Crucially, you must not think of your web site as a cost centre. It’s an investment which needs to show a return. If you think of it as a cost your emphasis on its functionality will be all wrong. Every pound you spend on it should be gladly spent. If you’re begrudging the money then either your thinking about it wrong or you’re buying functionality that won’t return your investment.

Don’t Expect to Talk Colours

Initial discussions with your web designer should rarely, or perhaps at most tangentially, touch on fonts, colours, animation effects and the like. Once the business goals are squared away, he’ll probably move onto getting a feel for your business image with a view to producing a ‘feel’ for the web site. Traditional or contemporary? Mass market or luxury? These are questions you can answer.

Which font or colour is best used to represent your business values is, to a large extent, for your designer to decide. He’ll eventually show you some options and you can tweak things from there. Don’t make the mistake of dictating design details. If you think the design is wrong, that’s probably for one of the following reasons:

  • The designer hasn’t understood the values of your business or the goals you’re aiming for.
  • You’re bringing your personal, subjective tastes to the table, thinking you know better than your designer.

Come Prepared

There are a few things you’ll need to bring to your first meeting:

  • Existing branding materials: brochures, logos, marketing copy, slogans etc.
  • Your business goals. This includes your broad goals as well as the specific goals for the web site.
  • Some idea of your budget. This can be a one-shot deal for the entire project or a smaller sum to run a pilot.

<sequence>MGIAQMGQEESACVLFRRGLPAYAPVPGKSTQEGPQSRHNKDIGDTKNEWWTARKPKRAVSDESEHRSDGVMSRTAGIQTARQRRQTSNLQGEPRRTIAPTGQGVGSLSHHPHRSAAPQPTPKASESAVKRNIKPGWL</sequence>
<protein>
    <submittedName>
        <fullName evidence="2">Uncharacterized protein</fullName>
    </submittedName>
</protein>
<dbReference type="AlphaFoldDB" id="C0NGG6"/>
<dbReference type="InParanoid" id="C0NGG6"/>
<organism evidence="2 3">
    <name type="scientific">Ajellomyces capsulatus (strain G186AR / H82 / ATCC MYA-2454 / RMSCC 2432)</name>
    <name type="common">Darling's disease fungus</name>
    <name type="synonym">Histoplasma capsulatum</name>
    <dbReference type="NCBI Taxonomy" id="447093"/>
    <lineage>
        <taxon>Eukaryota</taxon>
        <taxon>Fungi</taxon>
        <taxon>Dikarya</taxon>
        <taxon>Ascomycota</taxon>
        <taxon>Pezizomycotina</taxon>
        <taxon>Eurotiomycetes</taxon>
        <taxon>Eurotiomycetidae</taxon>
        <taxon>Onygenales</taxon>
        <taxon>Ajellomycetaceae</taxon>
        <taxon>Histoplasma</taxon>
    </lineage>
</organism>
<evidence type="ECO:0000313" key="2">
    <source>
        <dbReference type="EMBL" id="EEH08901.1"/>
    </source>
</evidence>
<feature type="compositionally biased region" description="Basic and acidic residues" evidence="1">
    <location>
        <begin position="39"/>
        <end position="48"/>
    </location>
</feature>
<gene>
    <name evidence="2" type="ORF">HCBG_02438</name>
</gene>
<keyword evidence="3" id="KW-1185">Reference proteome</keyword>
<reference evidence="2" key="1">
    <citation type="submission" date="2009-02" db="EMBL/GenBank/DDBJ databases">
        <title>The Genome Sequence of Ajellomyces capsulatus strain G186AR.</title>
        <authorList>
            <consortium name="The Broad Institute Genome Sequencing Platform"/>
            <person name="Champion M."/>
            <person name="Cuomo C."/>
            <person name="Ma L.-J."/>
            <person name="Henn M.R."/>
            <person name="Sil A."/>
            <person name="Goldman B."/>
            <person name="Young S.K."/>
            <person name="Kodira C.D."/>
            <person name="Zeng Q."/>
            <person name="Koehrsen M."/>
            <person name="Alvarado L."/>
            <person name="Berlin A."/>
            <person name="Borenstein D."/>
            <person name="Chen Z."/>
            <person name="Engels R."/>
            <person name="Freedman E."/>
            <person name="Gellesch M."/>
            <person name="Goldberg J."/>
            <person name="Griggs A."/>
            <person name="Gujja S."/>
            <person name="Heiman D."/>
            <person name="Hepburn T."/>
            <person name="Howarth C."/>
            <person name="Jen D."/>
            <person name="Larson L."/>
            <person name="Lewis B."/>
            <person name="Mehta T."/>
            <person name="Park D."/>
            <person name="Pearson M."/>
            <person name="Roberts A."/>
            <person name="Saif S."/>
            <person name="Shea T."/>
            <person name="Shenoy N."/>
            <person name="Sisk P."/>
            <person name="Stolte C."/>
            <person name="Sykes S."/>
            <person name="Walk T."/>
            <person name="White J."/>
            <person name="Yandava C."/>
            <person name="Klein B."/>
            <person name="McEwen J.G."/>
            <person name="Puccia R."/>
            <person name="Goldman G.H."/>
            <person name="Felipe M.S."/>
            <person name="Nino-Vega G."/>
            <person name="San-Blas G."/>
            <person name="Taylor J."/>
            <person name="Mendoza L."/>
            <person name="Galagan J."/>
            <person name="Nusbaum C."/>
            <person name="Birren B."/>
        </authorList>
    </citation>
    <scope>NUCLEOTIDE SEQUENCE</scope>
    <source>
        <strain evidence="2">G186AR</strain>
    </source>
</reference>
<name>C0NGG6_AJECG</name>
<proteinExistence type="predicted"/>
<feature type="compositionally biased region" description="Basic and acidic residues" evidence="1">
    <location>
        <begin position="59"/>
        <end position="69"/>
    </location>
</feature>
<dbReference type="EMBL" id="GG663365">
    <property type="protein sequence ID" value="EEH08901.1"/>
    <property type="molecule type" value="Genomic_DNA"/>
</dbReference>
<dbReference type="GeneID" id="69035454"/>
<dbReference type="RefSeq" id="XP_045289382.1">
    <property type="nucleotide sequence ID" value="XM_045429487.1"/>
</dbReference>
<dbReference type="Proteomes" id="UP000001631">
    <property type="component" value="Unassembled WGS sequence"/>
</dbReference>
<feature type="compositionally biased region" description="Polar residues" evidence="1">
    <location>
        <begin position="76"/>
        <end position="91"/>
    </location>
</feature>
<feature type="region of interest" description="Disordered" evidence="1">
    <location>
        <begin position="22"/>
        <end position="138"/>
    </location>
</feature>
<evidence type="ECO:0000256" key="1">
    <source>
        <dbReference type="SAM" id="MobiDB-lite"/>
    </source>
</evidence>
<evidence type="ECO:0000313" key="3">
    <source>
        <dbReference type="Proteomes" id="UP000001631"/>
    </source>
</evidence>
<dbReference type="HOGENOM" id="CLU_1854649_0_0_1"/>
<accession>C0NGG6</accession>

• A list of the things you don’t know. Do you know how domains and hosting work for example?

Always Obtain Multiple Quotes

Finding the right web developer is not like finding the right plumber. You’ll find a huge variety of service levels, and associated costs, depending on who you ask. Starting off at one end of the spectrum you may be able to get your nephew to knock something together for fifty bucks. On the other end you’ll find the top end agencies who won’t touch any number with less than five zeroes after it. Not so with a plumber. Even more reason then, to obtain more than one quote when you’re looking for a shiny new web site.

Initial Questions

A few questions that are likely to crop up during an initial chat:

  • Describe your business in 60 seconds.
  • What’s the aim of the project?
  • What’s motivating the project?
  • What are your users like?
  • How should users perceive your site?
  • Do you have existing branding that you want to use?
  • Have you seen other web sites or design that has inspired you?
  • What is your approximate budget for this project?
  • What is your schedule for this project?

A web Designer’s Manifesto


One thing at a time. Finishing one thing before moving on to the next is more efficient because

  • you avoid task switching overhead costs
  • you can allow your brain to forget things not relevant to the problem at hand
  • you make time to build a focused mental context to work in
  • you produce higher quality work

Take breaks but don’t multitask. Read my article on multitasking for more background and some practical tips on how to manage your projects and day to day tasks.

Don’t repeat yourself. Known as DRY, this idea came to prominence in the late nineties as part of the Agile Software movement.

Every piece of knowledge must have a single, unambiguous, authoritative representation within a system.

This can be applied to denormalised databases just as well as duplicate address books. Even such everyday things as having only one place for your car keys or having everything on one central to-do list.

  • Record everything but ensure minimal maintenance.
  • Look for components and extract them for reuse in other contexts.
  • Recognise the overhead involved in DRY; sometimes copy and paste is OK.
  • Always fix a guilty, unjustified, rush copy-paste later.
  • Things which need to remain in sync won’t; especially if you have to sync manually.
  • The opposite of DRY is WET – “We Enjoy Typing”.

‘Miscellaneous’ is an Old English word meaning “I can’t be bothered to think about this.” Miscellaneous can be a good thing, an inbox is a good example, but usually it’s just a dumping ground for unfinished ideas or lazy categorisation. You must have misc but keep it as empty as possible.